Thursday, September 27, 2018

*Trent's Last Case, by E.C. Bentley

Harper Collins, Detective Story Club, 2017
originally published 1913
212 pp

"This mystery is all wrong."

In John Curran's introduction to this edition, he refers to Trent's Last Case as "one of the most famous milestones in the genre."  He quotes EC Bentley from his autobiography, Those Days (1940) where he writes
"Some time in the year 1910 it occurred to me that it would be a good idea to write a detective story of a new sort..."
and, "among the dozens of detectives" (long dominated by and modeled after Sherlock Holmes) currently filling magazine pages in a market that was "thriving," as Curran notes, "the stage was set" for just that.  Enter Philip Trent.

Trent is an artist who does fairly well, and also works from time to time as a journalist.  It is in this role that he becomes involved in the case of the death of American businessman Sigsbee Manderson, the "Colossus" of Wall Street, a man whose number one concern was the accumulation of his own wealth, often becoming "lawless or ruthless" in the process.  He's someone that no one will likely mourn, most especially the "tens of thousands of the poor;" in his lifetime he is "execrated" by the "financier or the speculator" as well.   And as Trent himself will come to remark later,
"Here's a man suddenly and violently killed, and nobody's heart seems to be broken about it, to say the least."
Trent's work in journalism has brought him a reputation for having "great powers as a detective," with "past successes" in solving cases which have left the police stymied.  However, in writing his detective as someone "as far away from Holmes," as possible, Bentley's Trent has good relations with the police, who are not an object of scorn or derision, but rather people with whom Trent has no problems in terms of cooperation.   In this case though,  even Trent has not-so-positive feelings about investigating Manderson's death; as he says,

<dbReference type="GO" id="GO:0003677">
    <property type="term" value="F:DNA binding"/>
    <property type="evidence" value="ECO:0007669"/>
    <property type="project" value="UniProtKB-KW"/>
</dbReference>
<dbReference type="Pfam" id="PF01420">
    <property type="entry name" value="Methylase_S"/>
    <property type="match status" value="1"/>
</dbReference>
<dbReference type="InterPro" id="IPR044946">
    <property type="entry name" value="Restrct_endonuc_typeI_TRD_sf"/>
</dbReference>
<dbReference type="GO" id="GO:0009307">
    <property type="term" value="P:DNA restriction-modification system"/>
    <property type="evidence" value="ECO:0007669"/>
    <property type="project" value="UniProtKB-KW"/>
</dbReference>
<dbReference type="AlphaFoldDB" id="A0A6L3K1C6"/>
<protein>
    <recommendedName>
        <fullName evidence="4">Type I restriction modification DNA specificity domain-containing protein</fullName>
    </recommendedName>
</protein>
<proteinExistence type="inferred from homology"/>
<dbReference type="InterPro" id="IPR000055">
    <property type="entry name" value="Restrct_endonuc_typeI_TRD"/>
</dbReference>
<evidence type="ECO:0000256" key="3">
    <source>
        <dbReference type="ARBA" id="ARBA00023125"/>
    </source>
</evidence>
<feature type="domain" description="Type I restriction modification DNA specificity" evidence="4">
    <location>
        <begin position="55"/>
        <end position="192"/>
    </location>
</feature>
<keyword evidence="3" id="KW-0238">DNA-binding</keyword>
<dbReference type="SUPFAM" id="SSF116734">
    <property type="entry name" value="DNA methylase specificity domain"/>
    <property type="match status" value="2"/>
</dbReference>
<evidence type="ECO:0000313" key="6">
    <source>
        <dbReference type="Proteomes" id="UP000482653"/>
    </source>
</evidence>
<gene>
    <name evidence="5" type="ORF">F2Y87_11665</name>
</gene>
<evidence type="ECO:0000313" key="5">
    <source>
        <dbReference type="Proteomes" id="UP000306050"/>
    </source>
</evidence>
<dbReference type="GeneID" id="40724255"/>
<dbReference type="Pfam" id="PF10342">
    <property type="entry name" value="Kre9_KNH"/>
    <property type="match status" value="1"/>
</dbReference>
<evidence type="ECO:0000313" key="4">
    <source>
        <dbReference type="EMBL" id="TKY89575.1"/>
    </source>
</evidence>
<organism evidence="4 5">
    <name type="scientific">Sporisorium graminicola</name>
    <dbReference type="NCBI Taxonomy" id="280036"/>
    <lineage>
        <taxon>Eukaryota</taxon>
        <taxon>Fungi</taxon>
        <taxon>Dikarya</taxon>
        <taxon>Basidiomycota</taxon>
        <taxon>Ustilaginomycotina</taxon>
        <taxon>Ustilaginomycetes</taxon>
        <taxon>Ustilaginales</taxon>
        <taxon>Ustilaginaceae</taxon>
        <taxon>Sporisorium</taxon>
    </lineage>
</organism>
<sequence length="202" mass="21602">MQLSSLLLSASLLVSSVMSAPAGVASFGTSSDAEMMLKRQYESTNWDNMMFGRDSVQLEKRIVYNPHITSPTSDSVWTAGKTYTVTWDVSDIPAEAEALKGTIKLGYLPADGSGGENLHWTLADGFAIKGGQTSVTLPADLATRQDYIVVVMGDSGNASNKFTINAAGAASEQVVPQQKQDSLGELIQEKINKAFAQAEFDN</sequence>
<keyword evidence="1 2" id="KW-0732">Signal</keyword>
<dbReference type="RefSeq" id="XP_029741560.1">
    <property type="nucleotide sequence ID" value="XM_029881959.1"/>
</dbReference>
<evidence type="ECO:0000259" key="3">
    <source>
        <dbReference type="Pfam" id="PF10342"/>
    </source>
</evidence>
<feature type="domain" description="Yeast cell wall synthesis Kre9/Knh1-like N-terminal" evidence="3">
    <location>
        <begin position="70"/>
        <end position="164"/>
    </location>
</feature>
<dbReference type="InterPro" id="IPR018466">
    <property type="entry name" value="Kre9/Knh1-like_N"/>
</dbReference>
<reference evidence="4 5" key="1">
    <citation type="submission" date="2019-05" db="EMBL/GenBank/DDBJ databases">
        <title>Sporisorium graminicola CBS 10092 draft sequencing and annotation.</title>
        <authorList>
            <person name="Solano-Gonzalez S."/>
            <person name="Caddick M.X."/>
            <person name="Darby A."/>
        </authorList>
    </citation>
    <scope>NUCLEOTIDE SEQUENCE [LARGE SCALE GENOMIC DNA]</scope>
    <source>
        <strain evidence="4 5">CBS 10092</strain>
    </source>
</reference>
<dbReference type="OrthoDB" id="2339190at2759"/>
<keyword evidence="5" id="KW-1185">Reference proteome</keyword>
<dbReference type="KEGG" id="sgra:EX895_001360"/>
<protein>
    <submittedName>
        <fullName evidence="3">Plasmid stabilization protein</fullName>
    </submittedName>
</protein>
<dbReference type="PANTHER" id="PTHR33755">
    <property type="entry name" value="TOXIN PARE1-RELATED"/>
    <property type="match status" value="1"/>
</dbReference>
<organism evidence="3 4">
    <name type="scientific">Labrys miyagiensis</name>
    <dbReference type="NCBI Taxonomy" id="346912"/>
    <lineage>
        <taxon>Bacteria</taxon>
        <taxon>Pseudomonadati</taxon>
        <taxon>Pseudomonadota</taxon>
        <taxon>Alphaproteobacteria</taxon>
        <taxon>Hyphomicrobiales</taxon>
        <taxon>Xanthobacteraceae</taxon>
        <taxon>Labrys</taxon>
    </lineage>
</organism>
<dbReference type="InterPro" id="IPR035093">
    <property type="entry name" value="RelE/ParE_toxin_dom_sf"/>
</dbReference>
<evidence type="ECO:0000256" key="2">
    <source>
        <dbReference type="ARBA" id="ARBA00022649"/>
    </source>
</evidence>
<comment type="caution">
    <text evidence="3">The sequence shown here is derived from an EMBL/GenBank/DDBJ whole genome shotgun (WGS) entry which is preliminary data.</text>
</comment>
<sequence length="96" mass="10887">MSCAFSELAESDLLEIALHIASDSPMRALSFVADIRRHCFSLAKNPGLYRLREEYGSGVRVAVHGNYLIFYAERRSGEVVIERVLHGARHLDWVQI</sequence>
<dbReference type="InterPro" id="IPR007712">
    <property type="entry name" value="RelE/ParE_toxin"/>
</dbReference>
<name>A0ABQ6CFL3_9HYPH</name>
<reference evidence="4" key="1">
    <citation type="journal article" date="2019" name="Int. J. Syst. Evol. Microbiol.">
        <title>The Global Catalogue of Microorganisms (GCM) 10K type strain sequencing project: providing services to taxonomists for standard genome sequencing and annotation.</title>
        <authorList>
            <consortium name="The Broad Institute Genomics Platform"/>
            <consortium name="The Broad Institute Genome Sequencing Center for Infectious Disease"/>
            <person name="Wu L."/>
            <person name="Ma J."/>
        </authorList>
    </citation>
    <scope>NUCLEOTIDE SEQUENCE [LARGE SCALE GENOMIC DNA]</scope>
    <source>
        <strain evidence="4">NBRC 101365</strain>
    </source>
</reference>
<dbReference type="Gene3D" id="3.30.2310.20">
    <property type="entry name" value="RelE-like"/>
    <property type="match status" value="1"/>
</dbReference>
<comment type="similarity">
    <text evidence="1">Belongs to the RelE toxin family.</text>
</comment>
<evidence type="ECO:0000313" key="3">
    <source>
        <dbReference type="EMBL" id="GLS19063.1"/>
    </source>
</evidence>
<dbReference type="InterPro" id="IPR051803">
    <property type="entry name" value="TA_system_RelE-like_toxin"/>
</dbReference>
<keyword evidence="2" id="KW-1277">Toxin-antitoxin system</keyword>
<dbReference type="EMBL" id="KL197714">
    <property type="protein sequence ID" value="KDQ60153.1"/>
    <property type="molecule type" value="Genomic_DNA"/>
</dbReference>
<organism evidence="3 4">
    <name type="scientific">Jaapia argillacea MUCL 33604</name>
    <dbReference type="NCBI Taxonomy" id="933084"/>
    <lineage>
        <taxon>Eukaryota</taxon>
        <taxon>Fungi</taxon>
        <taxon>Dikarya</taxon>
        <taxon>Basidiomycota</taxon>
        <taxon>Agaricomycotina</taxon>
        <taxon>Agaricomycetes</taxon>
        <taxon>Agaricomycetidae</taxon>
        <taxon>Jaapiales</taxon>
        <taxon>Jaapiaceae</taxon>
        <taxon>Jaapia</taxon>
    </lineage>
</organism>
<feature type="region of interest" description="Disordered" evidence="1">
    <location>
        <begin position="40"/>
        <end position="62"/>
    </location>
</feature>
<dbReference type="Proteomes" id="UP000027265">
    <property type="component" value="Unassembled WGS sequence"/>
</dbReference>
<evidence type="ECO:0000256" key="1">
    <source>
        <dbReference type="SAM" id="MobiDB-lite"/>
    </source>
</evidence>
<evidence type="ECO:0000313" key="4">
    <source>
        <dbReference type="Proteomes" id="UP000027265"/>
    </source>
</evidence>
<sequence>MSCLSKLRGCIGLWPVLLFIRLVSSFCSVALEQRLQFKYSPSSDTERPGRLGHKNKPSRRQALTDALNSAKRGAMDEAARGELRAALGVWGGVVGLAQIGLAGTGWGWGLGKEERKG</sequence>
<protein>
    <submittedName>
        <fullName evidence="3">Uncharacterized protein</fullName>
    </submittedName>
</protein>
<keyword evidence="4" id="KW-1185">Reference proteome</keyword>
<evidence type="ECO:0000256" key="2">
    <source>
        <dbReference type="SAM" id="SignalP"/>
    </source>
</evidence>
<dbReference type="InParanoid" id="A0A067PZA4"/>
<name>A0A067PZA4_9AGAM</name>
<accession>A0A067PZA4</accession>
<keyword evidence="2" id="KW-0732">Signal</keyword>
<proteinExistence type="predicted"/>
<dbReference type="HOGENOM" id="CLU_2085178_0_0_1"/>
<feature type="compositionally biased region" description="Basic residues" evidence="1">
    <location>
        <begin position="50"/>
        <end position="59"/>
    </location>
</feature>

"I tell you frankly, I wouldn't have a hand in hanging a poor devil who had let daylight into a man like Sig Manderson as a measure of social protest." 
But he takes on the case anyway and despite a number of suspects and theories, he quickly comes to a solution.  However, he encounters complications that lead Trent to question his confidence as a detective, the biggest of them arising in the form of the murdered man's widow, "The Woman in Black" of the American title of this novel.   I can't really say any more without giving away the show here, but as it turns out, it's probably a good thing that he didn't have his findings published in his newspaper.

There is no question as to the importance of this book in mystery/detective fiction history.   Curran refers to Trent's Last Case in  his introduction as  "one of the most famous milestones in the genre,"  "one of the earliest defining detective novels of the twentieth century"  and a book that "heralded, in fact, detective fiction's Golden Age," a statement with which any number of later detective fiction writers, critics, scholars, and readers concur.   I also can't help but think that  the switch to a more human sort of detective must have been a welcome change to contemporary readers.   Now that I've read this book after finishing a huge number of detective stories where the central character is a serious, Holmesian sort of figure where reasoning or science rules the entire story, I found that I quite enjoyed Trent's "fallible human" personality.  As Bentley wrote, quoted here at House of Stratus:
"I am not sure why Sherlock Holmes and his earlier imitators could never be at all amusing or light-hearted; but it may have been because they felt they had a mission, and had to sustain a position of superiority to the ordinary run of mankind."
Not so with Philip Trent: we watch him sort of crumble a bit while falling in love, lose his confidence more than once, experience doubt and anxiety, and eventually acknowledge his own "high-blown pride" and "the impotence of human reason." Frankly, I find his character quite a breath of fresh air at this stage of the mystery/detective fiction game. 

The twisty plot, however, is the true centerpiece of this book, and as I said to someone recently, I've read so much crime fiction that I feel sometimes like I know every plot possible.  However, Trent's Last Case came with a totally unexpected ending that made me say a not-so-quiet "bravo" in appreciation for a job well done. 

I can recommend this book with no qualms at all -- just please bear in mind when it was written (just coming out of the Edwardian era) when it comes to some rather objectionable content.  It is still a worthy read, even for the most modern mystery and crime fiction lovers.

And one more thing:  I LOVE these Harper hardcover reprints!!

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